At $6k, probably not ;) unless it had a MF-sized sensor to go with it (I assume that's what you meant). Even then it would have to have some *serious* chops in the IQ department to justify such expense.
Their current GF670W chassis with its 55mm lens and the Pentax 44 x 33mm 40MP sensor would make an awesome camera, though with a smaller area to cover than 56 x 70mm I'm sure they could make a faster lens and keep it to a similar size... I can dream! :)
Welll now it's looks like it's down to the X-E1 or the NEX-6 for me. I already have a Novoflex NEX-MD adapter so that's a plus, but I really dig the form-factor of the X-E1. If: - Fuji can provide a top-notch SDK for 3rd-party RAW converters*and*- the stabilized kit zoom is really, really good (like, the Nikkor 16-85VR)*and especially*- if the price is not insane...count me in! :)
Harlz: Australia isn't on the list, awwww... looks like fun for those involved!
Sydney Opera House, anyone???
3a: Auto Exposure Bracketing is still 3 images :(when i saw '... significantly improves ...' i expected a better AEB for HDR shooters.
Agreed. My G2 (Panny) has the option of 5- and 7-shot brackets, but unfortunately you can't choose how many EV apart they are (too close IMO). I am absolutely in love with the extended burst, though - it's *exactly* what I need!
lukx: It's good feeling that the camera we bought is so good they after 3 years Canon though that it doesn't need better hardware and only software adjustments !
There's no "hidden memory" and I seriously doubt the 7D was crippled (which I admit cannot be said for some other bodies)
CF Rev 5.0 and 6.0 have both appeared since the 7D was launched. It's most likely that the new FW takes advantage of these standards e.g. 32MB block transfer speeds vs. 128kB which is *huge*.
Read this release for Rev 5.1:http://compactflash.org/2010/compactflash-association-announces-new-cf5-1-specification/
Now where's the Nikon FW update for my D700... ;)
topstuff: All very lovely, but this is'nt really an F2.8 lens is it, compared to APSC or FF?
What would be the equivalent APSC lens? A 17-50 I guess? And if my understanding is correct, would this 4/3 lens have to be a F1.4 to have the same light gathering as a F2.8 in larger sensors?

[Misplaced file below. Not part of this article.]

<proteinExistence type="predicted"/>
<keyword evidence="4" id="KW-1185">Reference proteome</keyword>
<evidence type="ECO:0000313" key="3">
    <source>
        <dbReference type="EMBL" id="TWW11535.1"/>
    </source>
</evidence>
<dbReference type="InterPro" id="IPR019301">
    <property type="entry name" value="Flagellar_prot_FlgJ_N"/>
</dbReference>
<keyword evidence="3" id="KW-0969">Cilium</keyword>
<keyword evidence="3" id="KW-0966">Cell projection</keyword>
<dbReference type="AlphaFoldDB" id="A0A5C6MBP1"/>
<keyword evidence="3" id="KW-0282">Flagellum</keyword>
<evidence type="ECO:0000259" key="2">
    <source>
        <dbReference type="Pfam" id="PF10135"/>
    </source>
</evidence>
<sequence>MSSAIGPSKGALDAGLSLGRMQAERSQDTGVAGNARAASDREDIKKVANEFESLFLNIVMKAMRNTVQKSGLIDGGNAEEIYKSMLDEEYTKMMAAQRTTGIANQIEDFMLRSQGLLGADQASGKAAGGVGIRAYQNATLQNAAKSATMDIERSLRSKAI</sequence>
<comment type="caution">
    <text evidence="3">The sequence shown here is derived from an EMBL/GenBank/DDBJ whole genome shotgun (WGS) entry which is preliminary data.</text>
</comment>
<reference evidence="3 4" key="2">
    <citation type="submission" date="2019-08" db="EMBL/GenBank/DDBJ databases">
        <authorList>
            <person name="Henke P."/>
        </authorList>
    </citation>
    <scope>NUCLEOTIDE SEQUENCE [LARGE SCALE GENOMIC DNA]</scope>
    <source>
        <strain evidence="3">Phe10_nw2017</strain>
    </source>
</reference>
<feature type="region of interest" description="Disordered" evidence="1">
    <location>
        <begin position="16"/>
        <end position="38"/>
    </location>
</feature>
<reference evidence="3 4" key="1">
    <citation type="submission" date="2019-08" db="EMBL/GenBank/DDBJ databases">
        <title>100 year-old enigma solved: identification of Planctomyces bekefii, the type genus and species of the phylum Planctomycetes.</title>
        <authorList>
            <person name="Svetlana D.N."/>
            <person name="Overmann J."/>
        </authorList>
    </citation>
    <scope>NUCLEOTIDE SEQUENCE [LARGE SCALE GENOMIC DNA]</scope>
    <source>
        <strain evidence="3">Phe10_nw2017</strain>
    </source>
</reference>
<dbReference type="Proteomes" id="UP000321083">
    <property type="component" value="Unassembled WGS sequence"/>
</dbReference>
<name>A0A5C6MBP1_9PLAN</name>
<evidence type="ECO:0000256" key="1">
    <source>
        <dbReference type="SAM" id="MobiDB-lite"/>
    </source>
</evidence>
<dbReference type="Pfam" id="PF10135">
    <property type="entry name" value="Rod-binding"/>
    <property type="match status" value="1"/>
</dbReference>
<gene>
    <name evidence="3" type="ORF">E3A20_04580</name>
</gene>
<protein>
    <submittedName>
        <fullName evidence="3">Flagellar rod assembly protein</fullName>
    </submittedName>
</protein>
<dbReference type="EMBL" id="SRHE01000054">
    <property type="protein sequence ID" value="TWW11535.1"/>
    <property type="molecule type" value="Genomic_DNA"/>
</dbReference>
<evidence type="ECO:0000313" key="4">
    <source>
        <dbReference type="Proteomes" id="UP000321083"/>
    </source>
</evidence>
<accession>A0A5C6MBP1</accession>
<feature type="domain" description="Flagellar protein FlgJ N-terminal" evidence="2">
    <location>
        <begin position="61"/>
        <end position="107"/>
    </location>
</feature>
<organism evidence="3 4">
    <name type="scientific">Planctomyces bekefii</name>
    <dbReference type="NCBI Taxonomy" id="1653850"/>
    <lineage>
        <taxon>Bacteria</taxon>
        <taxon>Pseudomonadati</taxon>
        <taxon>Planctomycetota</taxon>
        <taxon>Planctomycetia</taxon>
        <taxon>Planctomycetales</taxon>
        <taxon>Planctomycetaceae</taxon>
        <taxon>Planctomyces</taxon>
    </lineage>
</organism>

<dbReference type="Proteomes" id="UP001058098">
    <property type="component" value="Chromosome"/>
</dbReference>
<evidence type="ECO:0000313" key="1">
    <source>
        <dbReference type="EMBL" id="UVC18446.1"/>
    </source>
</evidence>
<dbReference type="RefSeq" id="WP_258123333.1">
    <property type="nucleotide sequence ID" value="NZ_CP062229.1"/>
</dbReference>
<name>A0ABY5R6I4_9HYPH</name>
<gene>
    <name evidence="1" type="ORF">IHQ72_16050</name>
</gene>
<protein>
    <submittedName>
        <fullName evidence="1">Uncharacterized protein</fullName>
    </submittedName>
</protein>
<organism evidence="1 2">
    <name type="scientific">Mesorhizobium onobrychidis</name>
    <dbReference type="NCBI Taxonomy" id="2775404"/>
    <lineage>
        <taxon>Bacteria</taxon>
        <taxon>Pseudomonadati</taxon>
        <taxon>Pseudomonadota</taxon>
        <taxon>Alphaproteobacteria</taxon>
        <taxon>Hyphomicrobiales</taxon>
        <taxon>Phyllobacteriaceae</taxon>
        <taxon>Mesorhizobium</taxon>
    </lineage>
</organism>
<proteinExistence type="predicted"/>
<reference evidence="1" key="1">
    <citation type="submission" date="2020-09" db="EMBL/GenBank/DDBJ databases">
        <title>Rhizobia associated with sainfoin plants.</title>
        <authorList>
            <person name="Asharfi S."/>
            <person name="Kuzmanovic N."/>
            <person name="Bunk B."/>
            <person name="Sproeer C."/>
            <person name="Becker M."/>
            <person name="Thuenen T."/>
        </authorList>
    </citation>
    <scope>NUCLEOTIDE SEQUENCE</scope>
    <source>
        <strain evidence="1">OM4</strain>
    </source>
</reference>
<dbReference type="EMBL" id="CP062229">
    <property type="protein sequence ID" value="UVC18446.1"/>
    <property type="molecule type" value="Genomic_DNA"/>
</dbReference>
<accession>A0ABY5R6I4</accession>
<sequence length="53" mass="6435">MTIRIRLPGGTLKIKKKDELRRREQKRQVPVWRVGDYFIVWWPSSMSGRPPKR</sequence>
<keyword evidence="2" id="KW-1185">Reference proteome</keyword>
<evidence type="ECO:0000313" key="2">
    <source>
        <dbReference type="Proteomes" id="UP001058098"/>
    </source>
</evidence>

As said somewhere below, I don't think it is a simple as simply doubling the focal length to get a "FF equivalent" and keeping the max aperture the same.
I am not sure if this really a f2.8 as we know it. I am sure the people at DPR can clarify !
A lovely thing though I am sure, especially with an OMD EM5.
Okay, so, the total light is 4x greater for a 24-70/2.8 lens in 135-format. But... wait for it... the sensor is 864mm^2 vs. 225mm^2, (26%), so the *luminous flux per unit area of the sensor* is only 4% different - in fact, it's (slightly) in favour of 4/3.
Consdier this: if I cut a 17.3 x 13mm section out of a 24x36mm negative (yes, film), the exposure is (obviously) still the same. The degradation in image quality is related to other factors (relatively coarser grain structure, tonality, etc.), not "total light gathered". The difference in sensor tech makes such a direct comparison between different format (or manufacturer or generation) digital cameras a dubious exercise.
The only *real* difference worth worrying about for actual shooting comes from DOF considerations, which cannot be wangled away.
How about the Kodak DSC Pro 14n from way back in 2003? 24x36mm, 4,500 x 3,000 pixels, and also available as a monochrome version?
I am sure the M-M will be a very nice camera and it's also a relief to see the price has not blasted off into the stratosphere like the new APO-Summicron. But I would really like to see one of the mainstream mfrs to bring out a dedicated monochrome DSLR. Like Canon, for example, who already have the 60Da... wouldn't it be nice to have a "60Dm" for under $2k?
Raist3d: I must say fuji came out with this in record time. Doing new hardware revisions is not easy. I am assuming new x10s are heading to retail as we speak?
Just occurred to me when I read your post - will the new X10s be easily distinguishable somehow from the originals, either by a suffix to the serial no. or some obvious indication on the packaging?
If Fuji provides a swapout-upgrade for existing X10 owners they deseve the absolute maximum props for dealing with this by actually *fixing* it insead of fobbing people off with firmware band-aids and unworkable work-arounds.
If they *don't*, well... this might just create a flaming-torch-and-pitchfork-wielding mob of justifiably infuriated X10 owners.
Which will they choose???
Once again, "no good deed goes unpunished"!
Rubenski: I sympathize with the 'other' brands and mostly they offer great value for what they ask but you'll never get the best results. If you can afford it buy the best, you'll feel much better with every shot!
In this particular case, this is "the best" - by definition, since neither Nikon nor Canon have seen fit to put VR/IS in their f/2.8 standard zooms. One can only hope it's optically up to snuff. Even if it only gets *really* good from f/4 on up (throughout the range), I would still seriously consider this lens as the VR ought to be good for at least 3 stops which would make it far more useful (for what I shoot) than a "perfect" 2.8 zoom with no IS. YMMV, of course...